What is difficult to fathom out with Nicole and Peter is that when asked about their drug use and the experiences they had during that time they both talk about it in a very positive way. Her justification for lying to her daughter is that she wanted to scare her and if she had told her the truth it would have simply made the drug too attractive.

Nicole and Peter are not alone in this type of major turnaround. There are many parents who did experiment and had ‘positive’ drug experiences and then when they have children of their own and they start to get older their memories of their own drug use fade and they become very ‘anti-drug’. My concern is what would happen if Hannah ever found out the truth about her parents’ past? The breakdown of trust here could be devastating for this close-knit family.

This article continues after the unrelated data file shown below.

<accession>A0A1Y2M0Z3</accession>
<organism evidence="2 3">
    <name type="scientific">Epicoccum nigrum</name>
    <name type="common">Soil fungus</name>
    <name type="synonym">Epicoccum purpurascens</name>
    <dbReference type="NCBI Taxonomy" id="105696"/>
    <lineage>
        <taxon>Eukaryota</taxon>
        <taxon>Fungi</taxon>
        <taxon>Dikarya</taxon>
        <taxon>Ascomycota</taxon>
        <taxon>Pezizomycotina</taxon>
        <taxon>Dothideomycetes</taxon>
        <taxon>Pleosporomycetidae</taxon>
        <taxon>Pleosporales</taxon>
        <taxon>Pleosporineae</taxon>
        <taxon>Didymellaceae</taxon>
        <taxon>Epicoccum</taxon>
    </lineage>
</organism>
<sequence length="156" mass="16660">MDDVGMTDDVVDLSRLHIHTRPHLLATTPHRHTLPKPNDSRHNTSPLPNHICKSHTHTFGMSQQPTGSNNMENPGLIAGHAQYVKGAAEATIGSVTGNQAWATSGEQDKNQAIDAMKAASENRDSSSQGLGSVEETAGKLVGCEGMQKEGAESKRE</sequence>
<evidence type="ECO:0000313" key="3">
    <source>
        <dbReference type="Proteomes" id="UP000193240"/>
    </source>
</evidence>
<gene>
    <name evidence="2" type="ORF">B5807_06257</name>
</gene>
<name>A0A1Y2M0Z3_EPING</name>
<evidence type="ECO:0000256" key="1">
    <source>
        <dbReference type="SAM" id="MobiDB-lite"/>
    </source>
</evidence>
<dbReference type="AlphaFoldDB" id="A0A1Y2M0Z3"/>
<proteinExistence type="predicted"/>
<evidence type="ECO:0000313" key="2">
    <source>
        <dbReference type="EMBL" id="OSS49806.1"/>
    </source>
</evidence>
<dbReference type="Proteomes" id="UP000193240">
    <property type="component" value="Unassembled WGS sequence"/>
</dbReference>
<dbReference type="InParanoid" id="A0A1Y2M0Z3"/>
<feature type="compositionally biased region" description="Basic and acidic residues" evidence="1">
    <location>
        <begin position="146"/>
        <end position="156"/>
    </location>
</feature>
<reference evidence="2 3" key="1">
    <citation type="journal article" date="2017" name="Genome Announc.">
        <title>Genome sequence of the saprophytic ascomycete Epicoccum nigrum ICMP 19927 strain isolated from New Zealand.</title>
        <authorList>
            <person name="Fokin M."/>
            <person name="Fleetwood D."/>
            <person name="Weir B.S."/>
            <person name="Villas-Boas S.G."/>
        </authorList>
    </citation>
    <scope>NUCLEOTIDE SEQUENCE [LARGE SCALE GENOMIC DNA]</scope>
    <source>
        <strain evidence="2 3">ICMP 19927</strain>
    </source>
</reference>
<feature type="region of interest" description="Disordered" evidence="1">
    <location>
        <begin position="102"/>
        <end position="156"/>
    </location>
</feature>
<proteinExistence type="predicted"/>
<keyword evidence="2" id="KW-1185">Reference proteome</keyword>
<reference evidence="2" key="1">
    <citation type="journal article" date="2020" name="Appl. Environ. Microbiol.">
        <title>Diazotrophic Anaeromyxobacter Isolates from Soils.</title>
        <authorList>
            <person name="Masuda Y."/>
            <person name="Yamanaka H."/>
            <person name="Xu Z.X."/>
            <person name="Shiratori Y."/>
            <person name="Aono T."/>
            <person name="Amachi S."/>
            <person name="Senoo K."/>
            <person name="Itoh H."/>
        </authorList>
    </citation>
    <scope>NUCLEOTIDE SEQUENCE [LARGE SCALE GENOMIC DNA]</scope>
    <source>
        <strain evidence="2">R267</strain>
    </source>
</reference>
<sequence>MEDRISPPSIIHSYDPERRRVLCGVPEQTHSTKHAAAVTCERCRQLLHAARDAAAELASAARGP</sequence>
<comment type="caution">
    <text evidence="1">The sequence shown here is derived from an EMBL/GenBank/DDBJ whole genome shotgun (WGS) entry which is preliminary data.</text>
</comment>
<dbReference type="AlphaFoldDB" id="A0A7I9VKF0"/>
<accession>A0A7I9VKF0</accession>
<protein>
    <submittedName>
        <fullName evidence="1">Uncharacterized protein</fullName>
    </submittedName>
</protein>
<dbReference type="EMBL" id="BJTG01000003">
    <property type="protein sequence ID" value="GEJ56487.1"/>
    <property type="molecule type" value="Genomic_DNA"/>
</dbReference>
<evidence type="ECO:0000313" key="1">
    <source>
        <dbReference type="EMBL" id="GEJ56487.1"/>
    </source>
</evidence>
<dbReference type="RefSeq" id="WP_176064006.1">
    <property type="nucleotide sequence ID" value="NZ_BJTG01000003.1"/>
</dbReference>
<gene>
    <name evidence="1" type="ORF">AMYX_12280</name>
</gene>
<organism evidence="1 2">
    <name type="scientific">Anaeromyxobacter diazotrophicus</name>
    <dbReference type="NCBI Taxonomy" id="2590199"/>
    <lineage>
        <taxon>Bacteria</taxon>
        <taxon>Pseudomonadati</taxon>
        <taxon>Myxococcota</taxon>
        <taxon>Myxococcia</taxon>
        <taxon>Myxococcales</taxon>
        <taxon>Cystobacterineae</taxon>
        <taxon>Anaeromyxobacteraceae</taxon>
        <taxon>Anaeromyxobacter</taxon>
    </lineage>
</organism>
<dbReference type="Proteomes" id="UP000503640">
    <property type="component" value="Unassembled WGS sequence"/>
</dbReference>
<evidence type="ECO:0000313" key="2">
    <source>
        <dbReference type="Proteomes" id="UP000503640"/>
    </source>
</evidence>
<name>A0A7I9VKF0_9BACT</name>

So what is the answer?

In my humble opinion I actually believe that honesty is the best policy. Now this doesn’t mean that you should be ramming the fact that you once had a puff of a joint in 1983 down your children’s throat. However, if you’re asked a direct question by your child, I believe that you should answer it honestly.

We know that by far one of the most important elements of a positive parent-child relationship is honesty and trust. When you ask your child a question about something that they have done you would like them to answer it honestly, doesn’t your child deserve the same respect?

So if you have used drugs what should you say? To my mind the most important thing to focus on in your answer is why you stopped using (if you’re still using illicit drugs there are a whole pile of other issues that need to be talked about in another blog entry!). If you think about it, the reasons you give to your teenager about why you stopped are so important and say so much about the ‘real’ risks associated with drug use. It’s also an honest and real approach and young people, in my experience, really appreciate that. Some of the reasons that parents have given to their children for stopping include the following: